Practice Question –  Comment on the growing assertion of tribal community for autonomy in India. [UPSC 2019]

Approach – Introduction, Give factors for rising tribal assertiveness, Give examples for their assertions, Give the measures taken so far by government to ensure tribal autonomy, Suggest measures, Conclusion 



In the post-independence period not only does one find greater concern but also more systematic efforts towards distinguishing tribe from caste. And yet, till today scholars have not been able to arrive at a systematically worked out criterion. In general they have tried to distinguish one from the other on the basis of a number of criteria. It has generally been assumed that the two represent two different forms of social organizations. Castes have been treated as one regulated by the hereditary division of labour, hierarchy, principle of purity and pollution, civic and religious disabilities, etc. Tribes on the other hand have been seen as one characterized by the absence of features attributed to the caste.

Derived from the Latin term tribus, the term tribe means an inhabited place. It denotes a group of persons forming a community and claiming descent from a common ancestor. The term ‘tribe’ was used by the colonial government in India to categorize a large number of groups different from the term caste. The term tribe subsumes communities very different from one another in terms of demographic size, linguistic and cultural traits, ecological conditions and material conditions of living. The tribes are essentially ‘primitive’, and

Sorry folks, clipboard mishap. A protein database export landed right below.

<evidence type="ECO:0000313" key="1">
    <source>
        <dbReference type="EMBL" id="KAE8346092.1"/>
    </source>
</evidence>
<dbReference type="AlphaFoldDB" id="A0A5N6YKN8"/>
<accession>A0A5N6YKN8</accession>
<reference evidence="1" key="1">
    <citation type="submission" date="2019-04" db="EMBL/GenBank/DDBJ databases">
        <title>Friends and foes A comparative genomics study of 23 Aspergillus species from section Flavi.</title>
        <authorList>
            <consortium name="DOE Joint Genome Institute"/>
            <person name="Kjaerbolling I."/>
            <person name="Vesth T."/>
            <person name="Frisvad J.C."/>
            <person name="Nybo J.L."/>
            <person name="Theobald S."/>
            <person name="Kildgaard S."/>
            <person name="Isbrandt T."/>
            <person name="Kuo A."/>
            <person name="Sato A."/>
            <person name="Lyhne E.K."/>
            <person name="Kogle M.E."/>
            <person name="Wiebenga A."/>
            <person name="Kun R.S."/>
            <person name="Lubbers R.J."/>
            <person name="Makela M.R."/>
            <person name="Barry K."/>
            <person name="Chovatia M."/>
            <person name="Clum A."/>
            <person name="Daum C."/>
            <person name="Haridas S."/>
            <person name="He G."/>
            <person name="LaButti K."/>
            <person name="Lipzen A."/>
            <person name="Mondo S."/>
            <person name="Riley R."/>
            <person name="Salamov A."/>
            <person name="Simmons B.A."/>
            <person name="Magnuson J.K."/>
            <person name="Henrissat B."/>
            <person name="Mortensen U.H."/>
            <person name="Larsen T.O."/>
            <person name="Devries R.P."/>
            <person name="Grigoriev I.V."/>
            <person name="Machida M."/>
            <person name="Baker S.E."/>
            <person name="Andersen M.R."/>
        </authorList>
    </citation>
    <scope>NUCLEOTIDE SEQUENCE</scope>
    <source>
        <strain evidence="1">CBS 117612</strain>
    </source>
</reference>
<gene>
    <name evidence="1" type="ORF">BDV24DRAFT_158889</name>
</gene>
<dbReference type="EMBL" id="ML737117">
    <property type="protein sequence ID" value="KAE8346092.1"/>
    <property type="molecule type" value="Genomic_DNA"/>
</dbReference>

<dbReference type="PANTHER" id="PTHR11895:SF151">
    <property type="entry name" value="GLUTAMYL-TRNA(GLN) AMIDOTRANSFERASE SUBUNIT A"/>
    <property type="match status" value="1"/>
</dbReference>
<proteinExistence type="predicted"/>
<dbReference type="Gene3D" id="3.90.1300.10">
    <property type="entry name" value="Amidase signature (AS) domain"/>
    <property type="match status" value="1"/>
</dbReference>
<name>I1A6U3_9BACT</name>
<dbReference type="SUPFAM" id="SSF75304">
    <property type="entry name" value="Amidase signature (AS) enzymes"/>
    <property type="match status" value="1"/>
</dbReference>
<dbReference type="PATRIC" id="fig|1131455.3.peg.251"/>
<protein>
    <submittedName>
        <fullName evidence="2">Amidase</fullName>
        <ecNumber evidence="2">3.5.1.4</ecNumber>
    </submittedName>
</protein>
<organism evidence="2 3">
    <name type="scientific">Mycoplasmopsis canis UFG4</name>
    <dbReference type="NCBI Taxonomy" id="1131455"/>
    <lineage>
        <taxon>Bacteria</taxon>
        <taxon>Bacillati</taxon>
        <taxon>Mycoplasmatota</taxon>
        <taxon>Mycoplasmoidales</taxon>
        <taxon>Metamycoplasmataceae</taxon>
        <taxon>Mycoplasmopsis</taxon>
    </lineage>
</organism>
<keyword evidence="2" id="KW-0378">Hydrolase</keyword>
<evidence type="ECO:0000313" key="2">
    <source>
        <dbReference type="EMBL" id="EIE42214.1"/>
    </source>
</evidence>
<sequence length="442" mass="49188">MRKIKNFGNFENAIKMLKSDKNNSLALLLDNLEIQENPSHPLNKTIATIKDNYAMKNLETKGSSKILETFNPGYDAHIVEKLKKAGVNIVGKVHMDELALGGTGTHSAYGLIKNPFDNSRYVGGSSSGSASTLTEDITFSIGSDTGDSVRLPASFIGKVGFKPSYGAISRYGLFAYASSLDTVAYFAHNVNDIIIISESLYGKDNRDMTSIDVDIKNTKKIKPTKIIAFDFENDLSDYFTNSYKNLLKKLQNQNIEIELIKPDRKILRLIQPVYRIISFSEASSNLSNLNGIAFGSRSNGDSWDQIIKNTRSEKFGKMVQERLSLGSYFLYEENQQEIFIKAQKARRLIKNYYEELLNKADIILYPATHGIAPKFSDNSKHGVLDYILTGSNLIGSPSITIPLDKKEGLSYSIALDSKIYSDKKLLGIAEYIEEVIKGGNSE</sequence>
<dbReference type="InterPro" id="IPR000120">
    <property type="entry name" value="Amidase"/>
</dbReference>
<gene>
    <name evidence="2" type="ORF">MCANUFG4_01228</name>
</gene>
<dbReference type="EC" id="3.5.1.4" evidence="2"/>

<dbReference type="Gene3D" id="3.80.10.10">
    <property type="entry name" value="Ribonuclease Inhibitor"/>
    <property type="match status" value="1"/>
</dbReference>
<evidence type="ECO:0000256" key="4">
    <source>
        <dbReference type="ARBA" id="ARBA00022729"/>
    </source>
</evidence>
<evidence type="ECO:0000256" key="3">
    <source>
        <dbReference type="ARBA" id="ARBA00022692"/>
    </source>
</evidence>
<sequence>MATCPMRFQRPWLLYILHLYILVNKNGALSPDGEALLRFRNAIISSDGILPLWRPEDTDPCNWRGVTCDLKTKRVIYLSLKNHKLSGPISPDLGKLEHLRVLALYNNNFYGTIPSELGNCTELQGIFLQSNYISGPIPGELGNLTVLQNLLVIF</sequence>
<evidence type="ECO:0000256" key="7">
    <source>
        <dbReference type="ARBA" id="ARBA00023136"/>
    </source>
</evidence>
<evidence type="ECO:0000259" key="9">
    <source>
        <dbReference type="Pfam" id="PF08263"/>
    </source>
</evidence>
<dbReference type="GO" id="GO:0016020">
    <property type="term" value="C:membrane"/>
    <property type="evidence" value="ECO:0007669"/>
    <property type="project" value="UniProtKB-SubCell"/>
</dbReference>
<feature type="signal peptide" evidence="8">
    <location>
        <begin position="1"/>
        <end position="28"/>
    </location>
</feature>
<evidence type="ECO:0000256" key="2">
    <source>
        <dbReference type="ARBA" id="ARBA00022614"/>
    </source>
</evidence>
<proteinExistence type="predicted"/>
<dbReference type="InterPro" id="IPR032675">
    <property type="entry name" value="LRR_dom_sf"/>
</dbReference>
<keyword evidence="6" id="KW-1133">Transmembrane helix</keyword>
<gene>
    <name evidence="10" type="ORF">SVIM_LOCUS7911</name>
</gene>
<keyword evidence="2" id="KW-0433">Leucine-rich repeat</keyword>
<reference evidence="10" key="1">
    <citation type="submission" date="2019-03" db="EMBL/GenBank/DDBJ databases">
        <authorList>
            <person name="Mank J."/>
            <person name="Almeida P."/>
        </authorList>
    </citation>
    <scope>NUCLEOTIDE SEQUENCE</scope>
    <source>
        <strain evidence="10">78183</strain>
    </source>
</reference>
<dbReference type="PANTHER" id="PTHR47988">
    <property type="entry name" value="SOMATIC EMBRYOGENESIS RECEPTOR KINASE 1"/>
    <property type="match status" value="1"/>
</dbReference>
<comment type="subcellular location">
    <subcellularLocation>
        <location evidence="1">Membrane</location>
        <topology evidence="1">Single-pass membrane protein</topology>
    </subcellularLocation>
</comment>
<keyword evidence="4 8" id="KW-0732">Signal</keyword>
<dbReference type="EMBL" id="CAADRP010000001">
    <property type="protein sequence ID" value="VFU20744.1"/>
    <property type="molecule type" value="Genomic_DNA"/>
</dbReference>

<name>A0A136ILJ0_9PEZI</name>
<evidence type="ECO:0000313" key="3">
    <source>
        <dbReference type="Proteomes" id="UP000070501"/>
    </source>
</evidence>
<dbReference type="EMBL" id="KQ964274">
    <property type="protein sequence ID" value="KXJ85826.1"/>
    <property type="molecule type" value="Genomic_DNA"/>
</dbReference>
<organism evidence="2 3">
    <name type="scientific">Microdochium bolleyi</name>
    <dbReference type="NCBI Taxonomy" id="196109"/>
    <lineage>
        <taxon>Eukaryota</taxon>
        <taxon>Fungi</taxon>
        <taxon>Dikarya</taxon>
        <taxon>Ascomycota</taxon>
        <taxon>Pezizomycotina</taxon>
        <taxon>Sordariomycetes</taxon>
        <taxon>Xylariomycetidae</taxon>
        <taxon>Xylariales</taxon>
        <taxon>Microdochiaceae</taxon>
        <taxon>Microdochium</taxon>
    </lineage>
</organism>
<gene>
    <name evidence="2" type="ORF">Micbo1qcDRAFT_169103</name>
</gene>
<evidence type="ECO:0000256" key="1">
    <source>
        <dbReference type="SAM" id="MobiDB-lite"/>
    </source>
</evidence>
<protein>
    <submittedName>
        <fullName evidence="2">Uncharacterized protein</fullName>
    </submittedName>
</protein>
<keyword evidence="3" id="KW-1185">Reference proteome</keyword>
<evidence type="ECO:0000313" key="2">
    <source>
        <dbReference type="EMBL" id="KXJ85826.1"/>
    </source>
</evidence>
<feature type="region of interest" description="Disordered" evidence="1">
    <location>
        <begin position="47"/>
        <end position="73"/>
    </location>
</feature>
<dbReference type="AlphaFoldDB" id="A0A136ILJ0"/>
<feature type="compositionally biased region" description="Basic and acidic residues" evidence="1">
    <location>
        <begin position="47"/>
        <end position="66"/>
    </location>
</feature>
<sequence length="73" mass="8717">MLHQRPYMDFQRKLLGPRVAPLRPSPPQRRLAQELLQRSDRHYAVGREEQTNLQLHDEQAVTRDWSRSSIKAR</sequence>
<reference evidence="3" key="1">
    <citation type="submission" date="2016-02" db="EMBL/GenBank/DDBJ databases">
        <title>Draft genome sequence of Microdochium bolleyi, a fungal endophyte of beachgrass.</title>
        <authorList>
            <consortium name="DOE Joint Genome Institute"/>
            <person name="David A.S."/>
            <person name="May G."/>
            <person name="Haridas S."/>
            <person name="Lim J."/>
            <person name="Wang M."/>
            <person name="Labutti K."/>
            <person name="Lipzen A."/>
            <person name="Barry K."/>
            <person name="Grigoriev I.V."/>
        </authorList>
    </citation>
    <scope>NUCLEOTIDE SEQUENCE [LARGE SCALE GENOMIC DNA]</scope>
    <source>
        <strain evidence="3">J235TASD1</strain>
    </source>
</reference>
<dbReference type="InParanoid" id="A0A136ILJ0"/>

‘backward’ in character. After independence, the term, ‘Scheduled Tribe’ (ST)came to be used to denote tribes who are scheduled as such under the Constitution of India. The tribal communities are distinguished from other communities by relative isolation, cultural distinctiveness and low level of production and subsistence. They are the native inhabitants. There are several terms used for them like ‘adivasi’ (first settler), ‘vanvasi’ (inhabitants of forests), ‘vanyajati’ (primitive people), ‘Janjati’ (folk people), and ‘anusuchit jati’ (ST).



The approaches to tackling tribal problems in India are torn between policies of autonomy, assimilation and integration. The tribal population has generally remained aloof from the mainstream society in the past. They have their own social, political and economic setup that is not integrated with that of the larger society. After independence, the constitution framers sought to maintain this autonomy through the fifth and sixth schedules of the constitution.